Stick With A Fitness Plan

 

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Good fitness is a goal most people have. Staying fit helps you look and feel good, and will be beneficial as you grow older. Despite these positive rewards, many people struggle to find a fitness plan that works for them, and then to stick to it. Today, I’m going to talk about the latter problem and help you stay on-track with your fitness regimen.

Same Time, Same Place

By far the best way to stay on-track is to complete your workout at the same time and place each day. This could mean a 6am jog around the neighborhood, or a post-work weightlifting session at the local gym. Regardless of what you do, try to stay as consistent as possible. Our brains love habits, so making your workout habitual will increase your chances of sticking with it.

Classes

For some, doing push-ups or running on a treadmill is too boring to do forever. If you need a more exciting option, try taking an exercise class. This could be martial arts, barre, or even yoga. Choosing your workout wisely will ensure you are mentally stimulated and will give you a better chance of success.

Fitness Partner

Working out alone can be boring at best, or even intimidating at worst. Even non-aggressive gyms can be scary for the lone person who is out-of-shape. Try to convince your spouse, a sibling, or a friend to join you on your workouts. If you can find someone who is around your same fitness level, there is a good chance both of you will enjoy going and trying out some new activities together.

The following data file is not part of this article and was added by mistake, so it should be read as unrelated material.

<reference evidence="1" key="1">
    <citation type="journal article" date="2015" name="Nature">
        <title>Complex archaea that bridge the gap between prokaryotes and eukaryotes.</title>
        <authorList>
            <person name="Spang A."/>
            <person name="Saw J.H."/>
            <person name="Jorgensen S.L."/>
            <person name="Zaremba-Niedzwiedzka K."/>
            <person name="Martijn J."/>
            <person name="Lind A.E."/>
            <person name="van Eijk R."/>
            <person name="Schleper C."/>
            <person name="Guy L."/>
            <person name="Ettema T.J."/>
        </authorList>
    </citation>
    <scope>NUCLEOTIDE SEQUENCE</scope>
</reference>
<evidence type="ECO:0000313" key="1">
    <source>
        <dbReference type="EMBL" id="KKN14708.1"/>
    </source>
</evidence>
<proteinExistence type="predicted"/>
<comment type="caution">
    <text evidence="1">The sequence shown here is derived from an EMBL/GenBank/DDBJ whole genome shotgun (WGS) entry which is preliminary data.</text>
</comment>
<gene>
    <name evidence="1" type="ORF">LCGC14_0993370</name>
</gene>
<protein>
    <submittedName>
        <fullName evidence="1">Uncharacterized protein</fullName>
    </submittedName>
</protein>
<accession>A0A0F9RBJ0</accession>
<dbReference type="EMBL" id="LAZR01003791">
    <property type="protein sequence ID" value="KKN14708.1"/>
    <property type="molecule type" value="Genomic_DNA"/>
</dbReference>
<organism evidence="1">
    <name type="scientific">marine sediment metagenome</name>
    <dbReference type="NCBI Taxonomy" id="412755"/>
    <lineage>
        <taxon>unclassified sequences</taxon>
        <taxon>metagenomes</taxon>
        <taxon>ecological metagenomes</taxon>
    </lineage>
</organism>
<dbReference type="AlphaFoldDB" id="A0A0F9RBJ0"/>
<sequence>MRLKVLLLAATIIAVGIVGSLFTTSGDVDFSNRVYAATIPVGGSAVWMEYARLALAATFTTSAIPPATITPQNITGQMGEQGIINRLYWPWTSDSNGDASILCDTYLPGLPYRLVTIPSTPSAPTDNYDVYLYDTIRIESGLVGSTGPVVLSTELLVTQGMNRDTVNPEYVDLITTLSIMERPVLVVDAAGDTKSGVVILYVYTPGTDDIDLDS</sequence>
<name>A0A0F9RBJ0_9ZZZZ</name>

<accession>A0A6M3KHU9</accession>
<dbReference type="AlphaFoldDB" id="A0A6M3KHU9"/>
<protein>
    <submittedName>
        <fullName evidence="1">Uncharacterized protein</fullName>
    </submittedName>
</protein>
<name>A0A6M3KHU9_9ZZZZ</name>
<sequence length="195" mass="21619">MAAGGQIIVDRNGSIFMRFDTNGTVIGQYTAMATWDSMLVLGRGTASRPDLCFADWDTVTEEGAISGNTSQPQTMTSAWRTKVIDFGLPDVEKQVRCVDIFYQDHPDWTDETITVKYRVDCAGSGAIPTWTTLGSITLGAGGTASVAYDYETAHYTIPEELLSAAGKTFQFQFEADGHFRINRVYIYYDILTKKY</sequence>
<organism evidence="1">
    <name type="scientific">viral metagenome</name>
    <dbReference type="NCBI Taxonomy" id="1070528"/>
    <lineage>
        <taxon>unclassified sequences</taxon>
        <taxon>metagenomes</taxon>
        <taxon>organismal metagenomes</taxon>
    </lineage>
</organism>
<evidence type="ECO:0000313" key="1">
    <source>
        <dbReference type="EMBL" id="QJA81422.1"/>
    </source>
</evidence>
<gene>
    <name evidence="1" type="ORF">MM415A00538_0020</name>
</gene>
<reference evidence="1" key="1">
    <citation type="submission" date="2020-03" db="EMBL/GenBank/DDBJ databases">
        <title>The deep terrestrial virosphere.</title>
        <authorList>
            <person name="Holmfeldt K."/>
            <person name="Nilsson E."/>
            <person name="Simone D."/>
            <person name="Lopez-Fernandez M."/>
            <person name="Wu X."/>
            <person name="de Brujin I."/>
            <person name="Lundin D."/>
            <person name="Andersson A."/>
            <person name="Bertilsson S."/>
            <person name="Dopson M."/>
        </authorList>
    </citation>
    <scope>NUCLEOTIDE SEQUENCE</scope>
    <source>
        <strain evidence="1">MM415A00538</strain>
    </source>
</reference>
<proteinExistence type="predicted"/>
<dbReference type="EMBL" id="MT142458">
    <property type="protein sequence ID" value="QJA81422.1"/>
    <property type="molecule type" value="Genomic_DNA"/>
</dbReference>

Skip The Goals

Many people swear by setting goals for themselves, but sometimes, goals can be detrimental. Until you reach the goal, you will feel negatively about yourself, always hoping that you can push your way to the top. Beyond that, once you reach your goal, you may be tempted to quit working out. Rather than setting goals, try following this simple equation: habits + rewards = success. Make your exercise habitual, and reward yourself after completing it. Your brain will learn to anticipate your workout, and will feel positive before you even start.

Working out more is one of the most popular goals people set for themselves. Although this is a great thing to strive for, it doesn’t mean anything unless you follow through. Make sure you stay focused by following these steps. Soon enough, you’ll find that your workout is not only good for you, but is also a positive part of your routine.

From ArthurDanner.com

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Two Sports People Can Participate In After Injuries

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Injuries can make it difficult, even next to impossible to participate in certain sports. However, there are still alternatives for competitive athletes in spite of an injury. There will be limitations depending on the type and severity of the injury.

But, with a little inventive ambition, an injury doesn’t have to confine someone to a sedentary lifestyle. Here are two sports for people who have experienced injuries. This is a pair of options that provide both rehabilitative benefit and competitive opportunities for the enthusiastic athlete.

Swimming & Water Sports

One of the best places for people with sports injuries is in the water. There are multiple options depending on the severity of the injury. Frequently, therapists and personal trainers strongly suggest exercises where the person’s body weight is supported. This water buoyancy allows for safe rehabilitation from severe spinal cord injuries.

People can also participate in a number of fun water sports. If the injury allows the person to swim normal strokes, they can join swim teams no matter how old they are. Many community pools offer water volleyball, water aerobics and other activities. The pool is a great place to rehab an injury. People can also enjoy competitive sports.

Rowing, Canoeing & Kayaking

Another sporting activity that can be performed after an injury is rowing. Of course, the intensity and location of the injury must be taken into account before trying this sport. One advantage of rowing is that the person doesn’t necessarily need to use their legs. This is appealing for keeping the core and upper body fit while rehabbing a leg injury.